A Growing Chorus Against Tar Sands Oil

Greenpeace Banner welcomes Obama to Ottawa

When President Obama travels to Canada tomorrow, he will be met by cheering crowds eager to greet him along with a welcoming banner from Greenpeace that reads "climate leaders don't buy tar sands oil."

Canadian tar sands oil development strip-mines and drills Boreal forests and wetlands for the tarry bitumen that is mixed with sand deep below the surface. The industry pollutes air and water, destroys migratory bird habitat, threatens public health and carries a heavy burden in terms of global warming pollution. A growing number of diverse voices are all carrying a similar message: Canadian tar sands oil development is inconsistent with fighting global warming.

Just this week, in anticipation of the President's trip to Canada, the chorus has swelled:

  • Over the last few days, more than 45,000 Americans and Canadians wrote to their leaders saying that tar sands oil has no place in a new energy economy.
  • Today, over 50 musicians, writers, athletes, including musicians Anton Kuerti and Jim Creeggan of the Barenaked Ladies, writer Farley Mowat, and athletes Adam Kreek (Olympic Gold Medalist) and Andrew Ference (Boston Bruins)  in an open letter to President Obama said "green jobs - yes we can, tar sands - no we can't."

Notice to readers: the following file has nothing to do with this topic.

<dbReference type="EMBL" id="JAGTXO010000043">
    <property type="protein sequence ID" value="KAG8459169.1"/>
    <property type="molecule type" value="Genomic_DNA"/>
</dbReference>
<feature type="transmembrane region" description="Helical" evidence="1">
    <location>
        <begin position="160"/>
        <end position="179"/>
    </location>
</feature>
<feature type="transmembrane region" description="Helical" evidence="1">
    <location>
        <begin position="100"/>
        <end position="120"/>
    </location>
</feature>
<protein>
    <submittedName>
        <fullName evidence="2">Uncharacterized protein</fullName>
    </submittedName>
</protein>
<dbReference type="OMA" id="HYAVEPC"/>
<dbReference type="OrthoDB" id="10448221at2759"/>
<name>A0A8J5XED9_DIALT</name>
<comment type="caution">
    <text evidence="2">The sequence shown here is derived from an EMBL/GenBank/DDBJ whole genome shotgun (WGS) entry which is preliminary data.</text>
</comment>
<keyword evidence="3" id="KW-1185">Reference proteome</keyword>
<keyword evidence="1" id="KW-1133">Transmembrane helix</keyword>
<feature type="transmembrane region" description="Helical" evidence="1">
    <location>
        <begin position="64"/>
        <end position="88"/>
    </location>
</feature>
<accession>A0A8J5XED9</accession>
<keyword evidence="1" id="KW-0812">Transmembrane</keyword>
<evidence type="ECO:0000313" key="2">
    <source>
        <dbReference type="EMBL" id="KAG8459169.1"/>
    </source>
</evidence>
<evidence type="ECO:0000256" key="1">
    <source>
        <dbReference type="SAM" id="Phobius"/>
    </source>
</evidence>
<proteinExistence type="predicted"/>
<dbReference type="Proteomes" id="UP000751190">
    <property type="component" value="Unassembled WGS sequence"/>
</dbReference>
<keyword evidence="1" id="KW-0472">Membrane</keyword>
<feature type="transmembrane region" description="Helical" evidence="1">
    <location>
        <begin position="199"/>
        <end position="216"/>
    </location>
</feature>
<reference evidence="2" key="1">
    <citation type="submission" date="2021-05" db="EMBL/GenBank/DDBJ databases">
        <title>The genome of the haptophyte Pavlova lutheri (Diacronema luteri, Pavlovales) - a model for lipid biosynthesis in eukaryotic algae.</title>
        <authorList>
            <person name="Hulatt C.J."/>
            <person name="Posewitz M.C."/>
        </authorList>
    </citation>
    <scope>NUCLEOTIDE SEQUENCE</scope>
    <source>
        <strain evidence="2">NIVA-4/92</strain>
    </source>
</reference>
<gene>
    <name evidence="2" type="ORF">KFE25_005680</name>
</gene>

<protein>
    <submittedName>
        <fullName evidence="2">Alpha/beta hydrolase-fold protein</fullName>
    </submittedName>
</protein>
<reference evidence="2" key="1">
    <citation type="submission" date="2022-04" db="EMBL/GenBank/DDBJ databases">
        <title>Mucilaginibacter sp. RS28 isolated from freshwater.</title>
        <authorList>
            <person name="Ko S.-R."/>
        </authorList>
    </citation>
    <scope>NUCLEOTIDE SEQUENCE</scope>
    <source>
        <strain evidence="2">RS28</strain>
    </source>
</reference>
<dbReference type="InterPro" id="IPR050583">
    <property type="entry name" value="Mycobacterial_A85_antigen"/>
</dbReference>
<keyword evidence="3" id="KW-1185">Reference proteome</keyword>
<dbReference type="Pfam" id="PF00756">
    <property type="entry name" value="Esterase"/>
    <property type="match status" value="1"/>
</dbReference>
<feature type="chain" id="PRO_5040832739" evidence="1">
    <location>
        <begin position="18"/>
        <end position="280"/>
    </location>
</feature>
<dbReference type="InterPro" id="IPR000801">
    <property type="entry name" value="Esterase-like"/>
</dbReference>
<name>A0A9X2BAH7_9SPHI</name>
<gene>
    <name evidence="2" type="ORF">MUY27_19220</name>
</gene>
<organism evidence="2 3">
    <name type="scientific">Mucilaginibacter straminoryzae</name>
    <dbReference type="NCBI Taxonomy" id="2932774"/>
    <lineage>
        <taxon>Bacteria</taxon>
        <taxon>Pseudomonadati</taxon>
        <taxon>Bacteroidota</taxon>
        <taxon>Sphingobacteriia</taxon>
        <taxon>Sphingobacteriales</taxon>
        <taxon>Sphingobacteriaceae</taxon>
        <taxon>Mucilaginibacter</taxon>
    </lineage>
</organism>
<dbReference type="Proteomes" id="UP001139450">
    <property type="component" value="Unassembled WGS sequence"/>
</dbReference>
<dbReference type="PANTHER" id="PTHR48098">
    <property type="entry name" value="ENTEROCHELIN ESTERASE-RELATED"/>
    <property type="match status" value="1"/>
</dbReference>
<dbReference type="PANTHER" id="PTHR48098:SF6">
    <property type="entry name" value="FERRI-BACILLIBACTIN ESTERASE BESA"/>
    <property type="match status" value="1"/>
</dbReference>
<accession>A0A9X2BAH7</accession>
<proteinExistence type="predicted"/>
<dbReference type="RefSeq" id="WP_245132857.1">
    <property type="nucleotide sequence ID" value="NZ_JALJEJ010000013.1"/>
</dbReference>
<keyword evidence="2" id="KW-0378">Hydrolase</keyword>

• Internationally, a former Minister of Defense of the Netherlands and chair of the European Center for Conflict Prevention commented that giving special protections to fuels such as tar sands that make global warming worse is an international and national security threat.
  • Today, leading U.S. and Canadian investors named two major tar sands companies to a "Climate Watch List" citing the companies' heavy involvement in Canada's tar sands and their lack of attention to the business risks from global climate change.
  • Last week, U.S. mayors shared the U.S. Conference of Mayors high carbon fuel resolution with the President highlighting the fact that it discourages use of tar sands fuel by American cities.
  • Today the Climate Action Network in Canada and the U.S. sent a letter asking for leadership on climate and noting that expansion of tar sands production will make climate goals difficult to achieve.
  • Going one step further James Hansen, NASA Director of the Goddard Institute for Space Studies, in an interview today called tar sands an environmental "wild card" concluding that you can't exploit sources such as tar sands without pushing the climate past its limit.
  • And locally in Alberta, voices were also raised as 55 Alberta conservation groups asking Alberta's Boreal forest be protected from un-reigned tar sands development. While two of the indigenous communities in Alberta downstream from the tar sands joined in placing an ad in USA Today depicting all of Canada as dripping in the shared responsibility of the damage done by tar sands oil extraction.

Leadership on global warming will mean listening to the many voices raised in protest of high carbon and environmentally destructive fuels such as Canadian tar sands oil.

The current administration is positioning itself to become a leader on climate. A White House spokesperson today said that the President wanted the U.S., Canada and Mexico "to be real leaders on green energy, low carbon energy opportunities here as we push ahead on the important agenda of climate change and carbon emission reduction." And that is hopefully the message that the President will carry to Canada.